The third Tuesday in September is a day of pomp and pageantry in the Netherlands, marking the opening of the new parliamentary session, with King Willem Alexander and Queen Maxima leading the festivities. 
The royal couple arrived for Prinsjesdag - or Prince's Day - the festive opening of the new parliamentary year of the States General, which takes place at the Binnenhof in The Hauge in an opulent carriage that wouldn't look out of place in our own Queen's fleet. 
Amid tight security, King and Queen Maxima were driven in an ornate, horse-drawn carriage to parliament from a royal palace in the heart of The Hague, passing through streets lined with cheering crowds. 
The Golden Carriage carriage that is normally used to bring the King and Queen to Prince's Day, passed down from Dutch Queen Wilhelmina, is currently undergoing renovation, although its replacement vehicle looked just as lavish.
Queen Maxima was certainly dressed for the occasion in her pastel blue and green gown, teamed with a striking floral hat and powder blue gloves. 
The Dutch royals were joined on the palace balcony by King Willem Alexander's brother Prince Constantijn of The Netherlands and his wife Princess Laurentien
The Dutch royals were joined on the palace balcony by King Willem Alexander's brother Prince Constantijn of The Netherlands and his wife Princess Laurentien
Queen Maxima alights from the opulent state carriage for the celebration of Prinsjesdag or Budget Day, the festive opening of the new parliamentary year of the States General, which takes place every third Tuesday of September at the Binnenhof
Queen Maxima alights from the opulent state carriage for the celebration of Prinsjesdag or Budget Day, the festive opening of the new parliamentary year of the States General, which takes place every third Tuesday of September at the Binnenhof
As she waited to disembark from the royal carriage and enter the Hague to mark Prinsjesdag, Queen Maxima could be seen smiling broadly and warmly at the camera while waving
As she waited to disembark from the royal carriage and enter the Hague to mark Prinsjesdag, Queen Maxima could be seen smiling broadly and warmly at the camera while waving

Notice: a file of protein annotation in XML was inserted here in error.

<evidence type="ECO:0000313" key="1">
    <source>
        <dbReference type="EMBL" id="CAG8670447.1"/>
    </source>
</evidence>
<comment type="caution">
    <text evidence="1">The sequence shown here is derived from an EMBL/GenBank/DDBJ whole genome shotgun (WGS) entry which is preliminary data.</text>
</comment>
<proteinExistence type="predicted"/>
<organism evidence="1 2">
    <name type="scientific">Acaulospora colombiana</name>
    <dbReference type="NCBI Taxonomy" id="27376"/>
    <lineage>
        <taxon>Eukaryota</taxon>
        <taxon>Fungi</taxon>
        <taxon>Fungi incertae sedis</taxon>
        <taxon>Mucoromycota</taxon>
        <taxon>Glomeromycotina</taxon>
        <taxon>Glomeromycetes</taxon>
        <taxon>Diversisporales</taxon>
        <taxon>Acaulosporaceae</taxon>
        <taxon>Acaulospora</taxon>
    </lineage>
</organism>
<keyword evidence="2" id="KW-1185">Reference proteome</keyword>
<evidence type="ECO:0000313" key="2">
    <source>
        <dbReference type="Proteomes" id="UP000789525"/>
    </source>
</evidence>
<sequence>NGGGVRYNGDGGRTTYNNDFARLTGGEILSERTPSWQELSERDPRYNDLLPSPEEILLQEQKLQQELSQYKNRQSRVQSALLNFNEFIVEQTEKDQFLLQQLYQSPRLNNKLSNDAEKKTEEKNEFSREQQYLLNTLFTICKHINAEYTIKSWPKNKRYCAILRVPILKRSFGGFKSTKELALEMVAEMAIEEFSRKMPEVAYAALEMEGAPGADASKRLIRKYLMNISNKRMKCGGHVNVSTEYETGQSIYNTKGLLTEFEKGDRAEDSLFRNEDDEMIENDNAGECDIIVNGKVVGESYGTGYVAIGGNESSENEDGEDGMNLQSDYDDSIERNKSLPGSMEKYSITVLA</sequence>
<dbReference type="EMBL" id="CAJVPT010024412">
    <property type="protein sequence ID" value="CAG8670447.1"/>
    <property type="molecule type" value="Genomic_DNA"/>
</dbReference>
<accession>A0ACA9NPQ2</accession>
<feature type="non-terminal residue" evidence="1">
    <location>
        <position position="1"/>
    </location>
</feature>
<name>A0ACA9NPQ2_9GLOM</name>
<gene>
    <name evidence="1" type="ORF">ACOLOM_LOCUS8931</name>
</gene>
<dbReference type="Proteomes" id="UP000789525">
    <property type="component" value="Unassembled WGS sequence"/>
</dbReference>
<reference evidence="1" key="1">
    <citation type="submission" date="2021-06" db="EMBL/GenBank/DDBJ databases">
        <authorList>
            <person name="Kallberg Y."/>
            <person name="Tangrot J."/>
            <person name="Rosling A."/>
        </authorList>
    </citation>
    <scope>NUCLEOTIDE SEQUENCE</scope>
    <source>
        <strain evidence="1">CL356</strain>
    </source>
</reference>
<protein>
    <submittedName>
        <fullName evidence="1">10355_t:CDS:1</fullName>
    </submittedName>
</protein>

King Willem-Alexander of The Netherlands, Queen Maxima  (centre) and their sister-in-law Princess Laurentien of The Netherlands (left) at Palace Noordeine for the annual opening of the Parliamental year in the The Hague
King Willem-Alexander of The Netherlands, Queen Maxima  (centre) and their sister-in-law Princess Laurentien of The Netherlands (left) at Palace Noordeine for the annual opening of the Parliamental year in the The Hague
The royal couple greeted the Senate and the House of Representatives from the throne at the 'Ridderzaal' (Hall of Knights) on 'Prinsjesdag'
The royal couple greeted the Senate and the House of Representatives from the throne at the 'Ridderzaal' (Hall of Knights) on 'Prinsjesdag'
King Willem-Alexander and Queen Maxima bow to the flag as they arrive in a horse-drawn carriage at the Knight's Hall in The Hague, Netherlands
King Willem-Alexander and Queen Maxima bow to the flag as they arrive in a horse-drawn carriage at the Knight's Hall in The Hague, Netherlands
The royal couple greeted the Senate and the House of Representatives from the throne at the 'Ridderzaal' or Hall of Knights. 
They were reportedly joined for the event by Maxima's mother, Maria del Carmen, and brother, Juan Zorreguieta. 
King Willem-Alexander traditionally delivers the traditional Speech from the Throne in the Ridderzaal - or Knights' Hall - on Prinsjesdag each year. The occasion was return to more familiar territory for Queen Maxima following a dramatic confrontation with a member of the public during a run-of-the-mill royal engagement last week. 
The Queen was accosted by an angry mother during a visit to the non-profit YETS Foundation in Schiedam, in south Holland.